Diabetic Nephropathy Expert to Give Brenner Lectureship

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Michael Mauer, MD

Michael Mauer, MD, will speak on “Diabetic Kidney Disease: Structural–Functional Relationships and the Possibilities of Cure” in the Barry M. Brenner, MD, Endowed Lectureship on Thursday, Nov. 7.

Dr. Mauer is professor of medicine at the University of Minnesota in Minneapolis, where he is a faculty member in both the division of pediatric nephrology and the division of renal diseases and hypertension.

His early clinical research involved the development of hemodialysis methods and kidney transplant strategies and protocols for infants and small children, an interest that continued for years. He began his basic research with studies of

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Michael Mauer, MD

Citation: Kidney News 11, 10/11

Michael Mauer, MD, will speak on “Diabetic Kidney Disease: Structural–Functional Relationships and the Possibilities of Cure” in the Barry M. Brenner, MD, Endowed Lectureship on Thursday, Nov. 7.

Dr. Mauer is professor of medicine at the University of Minnesota in Minneapolis, where he is a faculty member in both the division of pediatric nephrology and the division of renal diseases and hypertension.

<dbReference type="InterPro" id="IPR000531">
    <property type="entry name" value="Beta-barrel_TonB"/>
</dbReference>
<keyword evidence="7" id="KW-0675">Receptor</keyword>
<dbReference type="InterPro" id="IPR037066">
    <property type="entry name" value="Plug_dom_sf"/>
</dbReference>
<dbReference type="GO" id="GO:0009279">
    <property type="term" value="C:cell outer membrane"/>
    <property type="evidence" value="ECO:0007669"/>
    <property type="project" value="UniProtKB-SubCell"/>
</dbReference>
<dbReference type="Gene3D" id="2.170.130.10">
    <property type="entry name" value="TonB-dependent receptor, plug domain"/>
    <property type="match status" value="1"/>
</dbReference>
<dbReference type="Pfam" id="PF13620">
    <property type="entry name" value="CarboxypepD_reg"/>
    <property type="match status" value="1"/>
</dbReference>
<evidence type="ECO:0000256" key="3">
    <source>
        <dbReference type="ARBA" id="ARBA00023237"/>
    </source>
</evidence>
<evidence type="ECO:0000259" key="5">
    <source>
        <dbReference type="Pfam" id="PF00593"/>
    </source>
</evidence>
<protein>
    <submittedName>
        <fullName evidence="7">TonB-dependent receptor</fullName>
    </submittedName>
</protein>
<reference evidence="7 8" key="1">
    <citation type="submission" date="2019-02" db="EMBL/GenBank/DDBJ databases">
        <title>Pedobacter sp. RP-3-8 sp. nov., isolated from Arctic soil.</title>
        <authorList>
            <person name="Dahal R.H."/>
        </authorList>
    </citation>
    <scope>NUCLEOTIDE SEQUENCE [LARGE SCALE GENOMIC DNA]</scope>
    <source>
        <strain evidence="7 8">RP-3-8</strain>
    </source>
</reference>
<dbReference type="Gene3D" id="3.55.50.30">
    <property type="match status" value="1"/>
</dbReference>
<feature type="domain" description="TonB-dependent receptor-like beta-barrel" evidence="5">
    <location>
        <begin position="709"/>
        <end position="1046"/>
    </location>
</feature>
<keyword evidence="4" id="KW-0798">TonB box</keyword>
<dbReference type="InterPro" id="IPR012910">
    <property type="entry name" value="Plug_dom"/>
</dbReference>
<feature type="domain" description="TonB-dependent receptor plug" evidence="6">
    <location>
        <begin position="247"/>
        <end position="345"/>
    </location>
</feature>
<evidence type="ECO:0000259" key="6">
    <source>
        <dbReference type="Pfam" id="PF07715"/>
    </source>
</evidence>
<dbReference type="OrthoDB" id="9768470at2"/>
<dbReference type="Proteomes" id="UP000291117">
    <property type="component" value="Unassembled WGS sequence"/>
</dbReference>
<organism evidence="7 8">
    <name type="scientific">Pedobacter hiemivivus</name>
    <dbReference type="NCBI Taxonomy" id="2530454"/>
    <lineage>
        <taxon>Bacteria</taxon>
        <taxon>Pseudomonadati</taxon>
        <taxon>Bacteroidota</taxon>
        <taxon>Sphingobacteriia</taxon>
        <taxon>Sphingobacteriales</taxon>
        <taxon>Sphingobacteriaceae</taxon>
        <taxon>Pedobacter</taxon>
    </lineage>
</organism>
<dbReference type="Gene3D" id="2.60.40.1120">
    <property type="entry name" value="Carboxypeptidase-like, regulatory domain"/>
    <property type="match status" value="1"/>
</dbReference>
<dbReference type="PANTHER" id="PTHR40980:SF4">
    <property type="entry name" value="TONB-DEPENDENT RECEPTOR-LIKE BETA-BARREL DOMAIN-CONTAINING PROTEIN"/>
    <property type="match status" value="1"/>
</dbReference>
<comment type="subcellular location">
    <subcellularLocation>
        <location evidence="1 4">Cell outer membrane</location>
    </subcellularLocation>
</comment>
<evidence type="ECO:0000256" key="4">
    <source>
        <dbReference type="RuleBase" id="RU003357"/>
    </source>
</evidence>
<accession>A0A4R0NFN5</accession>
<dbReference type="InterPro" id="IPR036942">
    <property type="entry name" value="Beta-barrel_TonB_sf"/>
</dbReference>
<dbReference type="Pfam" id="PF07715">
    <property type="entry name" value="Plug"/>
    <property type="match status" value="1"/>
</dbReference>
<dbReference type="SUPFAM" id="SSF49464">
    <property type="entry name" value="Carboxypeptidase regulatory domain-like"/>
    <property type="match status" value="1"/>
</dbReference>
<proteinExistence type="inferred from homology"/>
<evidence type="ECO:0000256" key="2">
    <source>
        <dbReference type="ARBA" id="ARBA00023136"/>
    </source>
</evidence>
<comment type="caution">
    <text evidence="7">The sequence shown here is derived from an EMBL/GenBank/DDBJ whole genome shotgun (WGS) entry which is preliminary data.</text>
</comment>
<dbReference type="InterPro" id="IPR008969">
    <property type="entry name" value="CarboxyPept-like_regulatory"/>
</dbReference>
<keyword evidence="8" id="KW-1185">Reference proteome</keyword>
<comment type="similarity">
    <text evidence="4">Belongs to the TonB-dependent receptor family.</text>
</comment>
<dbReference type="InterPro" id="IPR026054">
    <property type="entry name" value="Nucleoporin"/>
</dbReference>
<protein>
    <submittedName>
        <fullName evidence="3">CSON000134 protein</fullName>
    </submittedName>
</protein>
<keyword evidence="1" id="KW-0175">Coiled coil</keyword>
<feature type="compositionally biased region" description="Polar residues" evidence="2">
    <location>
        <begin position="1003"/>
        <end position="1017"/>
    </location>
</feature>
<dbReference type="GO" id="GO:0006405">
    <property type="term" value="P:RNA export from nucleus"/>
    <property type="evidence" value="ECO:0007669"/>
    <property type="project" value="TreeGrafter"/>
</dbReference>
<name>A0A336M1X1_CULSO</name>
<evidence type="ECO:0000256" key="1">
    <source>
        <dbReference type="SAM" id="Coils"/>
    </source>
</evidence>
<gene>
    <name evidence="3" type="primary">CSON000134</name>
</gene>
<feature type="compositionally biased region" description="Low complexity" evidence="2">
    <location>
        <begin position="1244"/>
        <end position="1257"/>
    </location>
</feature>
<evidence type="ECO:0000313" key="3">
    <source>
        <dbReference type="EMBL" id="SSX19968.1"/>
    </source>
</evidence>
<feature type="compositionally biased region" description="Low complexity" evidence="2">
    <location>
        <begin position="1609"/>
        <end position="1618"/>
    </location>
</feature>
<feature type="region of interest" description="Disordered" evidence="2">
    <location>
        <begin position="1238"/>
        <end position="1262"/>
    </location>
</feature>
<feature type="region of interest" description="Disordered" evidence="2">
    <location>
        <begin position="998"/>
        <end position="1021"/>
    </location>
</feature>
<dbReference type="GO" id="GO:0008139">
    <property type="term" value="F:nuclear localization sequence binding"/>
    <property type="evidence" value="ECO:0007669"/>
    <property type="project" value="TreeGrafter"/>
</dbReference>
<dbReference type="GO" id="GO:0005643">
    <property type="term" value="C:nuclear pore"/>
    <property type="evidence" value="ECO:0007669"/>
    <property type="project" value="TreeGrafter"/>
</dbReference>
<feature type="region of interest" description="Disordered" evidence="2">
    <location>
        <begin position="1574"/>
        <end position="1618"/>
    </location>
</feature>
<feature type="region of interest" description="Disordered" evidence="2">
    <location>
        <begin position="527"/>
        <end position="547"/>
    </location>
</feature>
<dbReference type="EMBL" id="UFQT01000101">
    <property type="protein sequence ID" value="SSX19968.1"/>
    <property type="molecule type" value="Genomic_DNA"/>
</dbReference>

His early clinical research involved the development of hemodialysis methods and kidney transplant strategies and protocols for infants and small children, an interest that continued for years. He began his basic research with studies of mesangial cell function in rats. He then performed structural and functional studies of diabetic nephropathy models in rats and mice.

His lab developed quantitative morphometric electron microscopic methods to quantify diabetic nephropathy lesions in rats that were subsequently applied to research renal biopsies, primarily in type 1 diabetes patients. Over the next four decades, he conducted studies elucidating the structural and functional relationships in diabetic nephropathy, diabetic nephropathy natural history studies, and clinical trials with diabetic nephropathy structural primary endpoints. His recent studies have also included Pima Indian, Japanese, and Caucasian patients with type 2 diabetes. He also performed a series of in vitro molecular studies using cultured skin fibroblasts from patients with type 1 diabetes that elucidated potential pathophysiological pathways of interest.

For the past 12 years, he has pursued quantitative structural studies of renal biopsies in Fabry disease. These studies have helped to define an important role for the podocyte in the kidney complications in this disorder.

Dr. Mauer has had continuous National Institutes of Health funding for more than four decades. He has published more than 350 peer-reviewed articles and 90 book chapters. He serves on many editorial boards, including those of Diabetes Care, International Journal of Pediatric Nephrology, Journal of Pediatric Nephrology, Kidney International, and Pediatrics.

Dr. Mauer graduated from McGill Medical School in Montreal, Canada. He completed his residency in pediatrics at McGill and the University of Colorado. After his fellowship in pediatric nephrology at the University of Minnesota, he joined the faculty there. He was co-director of the division of pediatric nephrology from 1992 to 2009.

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